WAYNE WHITE: Art Is Supposed to Hypnotize You or Something - Art and Culture Center, Hollywood, Florida

Who is Broward County named for and what would he look like if three-time Emmy Award-winning artist Wayne White made a giant puppet of him?

Find out this summer when White creates a supersized puppet of Napoleon Bonaparte Broward during a 10-day residency at the Art and Culture Center. For his first exhibition in Florida, the Los Angeles-based artist will create a gallery fun house that also features his witty “Word” paintings, new drawings from recent artist residencies in Key West and Captiva, and a collection of whimsical puppets made from found objects.

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Cool, As a Ticking Bomb

by Tucker Neel · 

May 5, 2015 · in FeaturesMay 2015

For 11 years, Cliff Benjamin and Erin Kermanikian have co-owned Western Project in Culver City. Together they exhibit work that’s consistently challenging and boundary-breaking, representing artists like Tom of Finland (before he was MOCA-acceptable), Bob Flanagan and Sheree Rose (whose work is the best kind of shocking), and Ron Athey (who Benjamin accurately describes as “Promethean”). Kermanikian’s unflappable youthful insight compliments Benjamin’s experience, and their dedication to the art and artists they love is palpable every time they talk shop.

Benjamin isn’t like most gallery owners. His arms are covered in tattoos and his attire is often more leather bar than Moet VIP lounge. He’s as queer as can be, a walking assault on normalcy, and that’s just part of what makes him so compelling. He’s also been an artist, professor, art dealer, gallery director and gallery owner. For nearly half a century he's been part of LA’s cultural identity, making him a kind of griot, always ready with a story about something people forgot, don’t know, or refuse to talk about. That’s why I’m waiting for him in a Silver Lake cafe to ask for a story or two.

Cliff Benjamin at gallery with artwork, photo by Joe Schmelzer

Cliff Benjamin at gallery with artwork, photo by Joe Schmelzer

Artillery: Tell me how LA has changed in your lifetime and what do you think about the art world today? 
Cliff Benjamin: I never think of this as a competitive business. I didn’t when I was an artist, and I don’t now as a gallerist. Most gallery owners don’t come from a teaching or a working artist background. I taught off-and-on for six or seven years, and I always liked teaching. I think teaching is more about giving people permission. So I think my background lets me go into a studio, and if an artist is stuck, I know. I get it, and we can talk. I also like that I get to help artists be self-sufficient. I personally know how hard it is; being an artist is the hardest job in the world.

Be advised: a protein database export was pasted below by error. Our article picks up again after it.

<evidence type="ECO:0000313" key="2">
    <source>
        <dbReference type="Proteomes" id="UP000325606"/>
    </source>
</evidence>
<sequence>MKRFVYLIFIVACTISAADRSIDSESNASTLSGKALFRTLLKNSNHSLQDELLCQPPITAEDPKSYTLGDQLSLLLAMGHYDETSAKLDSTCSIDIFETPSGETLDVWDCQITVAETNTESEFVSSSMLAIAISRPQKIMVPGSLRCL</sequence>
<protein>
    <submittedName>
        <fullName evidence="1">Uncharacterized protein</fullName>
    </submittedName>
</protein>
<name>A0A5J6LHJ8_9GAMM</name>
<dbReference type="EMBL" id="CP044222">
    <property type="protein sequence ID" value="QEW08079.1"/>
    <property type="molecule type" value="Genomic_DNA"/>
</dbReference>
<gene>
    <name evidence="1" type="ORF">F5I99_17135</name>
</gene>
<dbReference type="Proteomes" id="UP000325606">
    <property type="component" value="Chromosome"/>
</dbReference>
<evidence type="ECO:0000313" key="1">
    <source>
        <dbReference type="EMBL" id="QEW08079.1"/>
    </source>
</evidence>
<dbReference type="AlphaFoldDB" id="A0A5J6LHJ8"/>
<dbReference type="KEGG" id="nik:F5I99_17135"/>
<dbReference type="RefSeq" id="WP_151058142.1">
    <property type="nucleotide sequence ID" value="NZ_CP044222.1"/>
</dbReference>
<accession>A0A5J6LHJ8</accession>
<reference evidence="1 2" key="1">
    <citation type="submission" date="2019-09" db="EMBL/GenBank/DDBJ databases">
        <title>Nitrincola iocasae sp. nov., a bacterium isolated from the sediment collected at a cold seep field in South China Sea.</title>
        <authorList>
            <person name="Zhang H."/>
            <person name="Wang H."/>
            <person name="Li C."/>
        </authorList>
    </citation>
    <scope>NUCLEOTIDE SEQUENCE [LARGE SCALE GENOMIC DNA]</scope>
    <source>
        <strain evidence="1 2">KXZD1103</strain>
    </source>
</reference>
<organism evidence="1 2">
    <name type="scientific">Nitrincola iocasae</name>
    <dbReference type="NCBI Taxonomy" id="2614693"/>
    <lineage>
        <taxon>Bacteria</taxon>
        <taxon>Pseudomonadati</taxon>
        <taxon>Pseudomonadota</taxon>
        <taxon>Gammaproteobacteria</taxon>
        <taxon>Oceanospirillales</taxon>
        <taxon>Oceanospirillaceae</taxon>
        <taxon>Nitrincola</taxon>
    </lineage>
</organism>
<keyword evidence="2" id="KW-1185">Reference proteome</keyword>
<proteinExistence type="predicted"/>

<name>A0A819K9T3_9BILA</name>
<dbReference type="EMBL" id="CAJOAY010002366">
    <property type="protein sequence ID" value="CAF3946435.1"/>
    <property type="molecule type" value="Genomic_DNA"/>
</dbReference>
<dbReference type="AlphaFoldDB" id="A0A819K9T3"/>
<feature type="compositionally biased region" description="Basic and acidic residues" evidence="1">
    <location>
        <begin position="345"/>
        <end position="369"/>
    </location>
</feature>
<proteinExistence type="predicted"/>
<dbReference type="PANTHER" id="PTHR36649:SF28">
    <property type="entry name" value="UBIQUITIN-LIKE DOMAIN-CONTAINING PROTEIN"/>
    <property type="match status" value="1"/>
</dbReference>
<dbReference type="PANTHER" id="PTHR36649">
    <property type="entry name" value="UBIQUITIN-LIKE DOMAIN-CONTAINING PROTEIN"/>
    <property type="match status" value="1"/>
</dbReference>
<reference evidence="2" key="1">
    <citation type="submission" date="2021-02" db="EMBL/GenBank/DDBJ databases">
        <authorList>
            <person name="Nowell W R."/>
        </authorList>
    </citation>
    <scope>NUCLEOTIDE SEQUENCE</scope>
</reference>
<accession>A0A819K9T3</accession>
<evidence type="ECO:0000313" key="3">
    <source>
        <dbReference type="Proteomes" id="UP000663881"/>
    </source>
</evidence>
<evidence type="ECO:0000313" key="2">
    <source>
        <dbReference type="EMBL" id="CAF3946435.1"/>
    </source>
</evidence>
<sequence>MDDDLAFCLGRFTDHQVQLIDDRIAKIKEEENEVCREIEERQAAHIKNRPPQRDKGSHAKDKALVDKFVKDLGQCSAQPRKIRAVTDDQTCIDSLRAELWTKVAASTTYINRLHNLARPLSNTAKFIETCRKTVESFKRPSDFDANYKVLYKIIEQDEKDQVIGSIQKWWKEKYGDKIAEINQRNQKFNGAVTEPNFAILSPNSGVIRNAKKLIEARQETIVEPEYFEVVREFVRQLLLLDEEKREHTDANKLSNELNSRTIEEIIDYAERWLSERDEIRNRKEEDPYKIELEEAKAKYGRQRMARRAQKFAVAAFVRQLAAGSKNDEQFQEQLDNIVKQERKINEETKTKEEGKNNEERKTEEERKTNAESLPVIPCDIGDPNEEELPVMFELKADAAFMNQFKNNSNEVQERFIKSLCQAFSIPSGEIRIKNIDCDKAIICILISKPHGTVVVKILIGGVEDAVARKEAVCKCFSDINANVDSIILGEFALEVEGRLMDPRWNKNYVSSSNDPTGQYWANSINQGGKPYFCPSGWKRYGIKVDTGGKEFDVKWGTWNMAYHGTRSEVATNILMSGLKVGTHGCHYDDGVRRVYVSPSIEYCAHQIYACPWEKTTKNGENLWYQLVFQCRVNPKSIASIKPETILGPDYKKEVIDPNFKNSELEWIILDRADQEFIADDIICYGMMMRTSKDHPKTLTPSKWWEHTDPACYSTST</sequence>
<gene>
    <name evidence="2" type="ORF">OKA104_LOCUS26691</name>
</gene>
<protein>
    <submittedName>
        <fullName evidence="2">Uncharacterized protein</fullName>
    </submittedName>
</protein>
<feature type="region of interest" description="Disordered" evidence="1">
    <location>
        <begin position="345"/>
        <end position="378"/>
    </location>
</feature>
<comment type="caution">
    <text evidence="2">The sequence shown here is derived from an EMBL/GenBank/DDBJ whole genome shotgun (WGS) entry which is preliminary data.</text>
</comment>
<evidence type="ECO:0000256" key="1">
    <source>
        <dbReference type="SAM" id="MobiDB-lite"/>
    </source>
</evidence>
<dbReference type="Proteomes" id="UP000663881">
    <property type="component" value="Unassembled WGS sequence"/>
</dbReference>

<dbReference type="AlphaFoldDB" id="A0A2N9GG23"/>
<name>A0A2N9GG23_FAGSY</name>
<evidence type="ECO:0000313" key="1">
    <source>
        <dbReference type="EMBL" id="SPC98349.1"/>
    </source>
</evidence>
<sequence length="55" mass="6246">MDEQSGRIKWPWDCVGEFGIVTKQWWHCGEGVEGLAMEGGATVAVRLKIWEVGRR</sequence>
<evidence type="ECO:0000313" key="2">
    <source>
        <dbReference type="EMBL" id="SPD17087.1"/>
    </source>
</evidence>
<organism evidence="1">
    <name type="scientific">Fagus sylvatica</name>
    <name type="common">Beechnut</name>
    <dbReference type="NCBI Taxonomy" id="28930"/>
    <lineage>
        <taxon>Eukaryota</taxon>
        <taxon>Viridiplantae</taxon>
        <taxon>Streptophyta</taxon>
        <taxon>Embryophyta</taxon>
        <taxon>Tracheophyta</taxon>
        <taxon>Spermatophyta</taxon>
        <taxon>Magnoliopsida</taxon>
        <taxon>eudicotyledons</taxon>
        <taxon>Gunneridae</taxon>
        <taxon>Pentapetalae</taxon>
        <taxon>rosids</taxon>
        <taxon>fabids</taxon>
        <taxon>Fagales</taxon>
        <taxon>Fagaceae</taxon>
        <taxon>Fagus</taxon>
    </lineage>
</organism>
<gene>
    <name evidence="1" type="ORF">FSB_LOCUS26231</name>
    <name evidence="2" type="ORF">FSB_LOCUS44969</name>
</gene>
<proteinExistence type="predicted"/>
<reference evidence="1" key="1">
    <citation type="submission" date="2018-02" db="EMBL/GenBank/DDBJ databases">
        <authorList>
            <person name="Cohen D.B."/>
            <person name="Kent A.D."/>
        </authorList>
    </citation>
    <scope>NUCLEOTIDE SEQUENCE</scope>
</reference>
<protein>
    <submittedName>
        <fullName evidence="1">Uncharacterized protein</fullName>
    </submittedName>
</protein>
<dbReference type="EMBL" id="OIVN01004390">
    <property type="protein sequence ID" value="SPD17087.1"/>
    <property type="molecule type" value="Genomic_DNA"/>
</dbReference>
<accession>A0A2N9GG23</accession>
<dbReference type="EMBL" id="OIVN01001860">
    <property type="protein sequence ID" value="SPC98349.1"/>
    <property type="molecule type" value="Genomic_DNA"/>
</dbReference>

What do you think has been the biggest change in the LA art world?
The biggest change is the illusion there’s a big collector base here. All these galleries move here, and they think they’re going to do this and that. But they can’t make it. Unless you’re from here, you just don’t get it.

Why is that?
LA is so much about lifestyle and unless you understand that endemically, you won’t understand this climate, this culture. If Pace Gallery couldn’t make it—well… .

What do you think people fail to remember about LA’s art world? Who gets left out?
LA has zero memory. So, for instance, the Getty’s PST show had ad nauseam talk about the Ferus Gallery. You would think there would have been an equally huge chapter on Nick Wilder. He was barely mentioned! He was enormously influential. He showed Nauman, Twombly, Alberto Burri, John McLaughlin, David Hockney and so many more. And Nick had these famous openings and crazy lifestyle.

Carole Caroompas, Before and After Frankenstein: The Woman Who Knew Too Much: The Couple Who Had No Umbilicus, 1994, Private Collection, Los Angeles, California, courtesy Western Project

Carole Caroompas, Before and After Frankenstein: The Woman Who Knew Too Much: The Couple Who Had No Umbilicus, 1994, Private Collection, Los Angeles, California, courtesy Western Project

So why do you think he was so absent from PST?
Because it just didn’t have the same buzz as Ferus. Ferus was a press machine.

In terms of artists, who do you think deserves more historical attention?
I will say that PST did a great service to the artists from the late ’60s and ’70s who haven’t been part of the general dialog. But I’m going to be biased. It infuriates me that Carole Caroompas is not in the same dialog as Mike Kelley. Her work is just as crusty, incisive, beautiful and crazy as it ever was. She’s never flinched. She’s taught at Otis for almost 30 years now, and she’s been as influential a teacher as John Baldessari. But because she’s a woman—there have been so many women and people of color who haven’t been put in that hopper. It’s tragic.

Carole Caroompas, Uncle Lenny: Right as Wrong/Wrong as Right: Straight Men, 2010, courtesy Western Project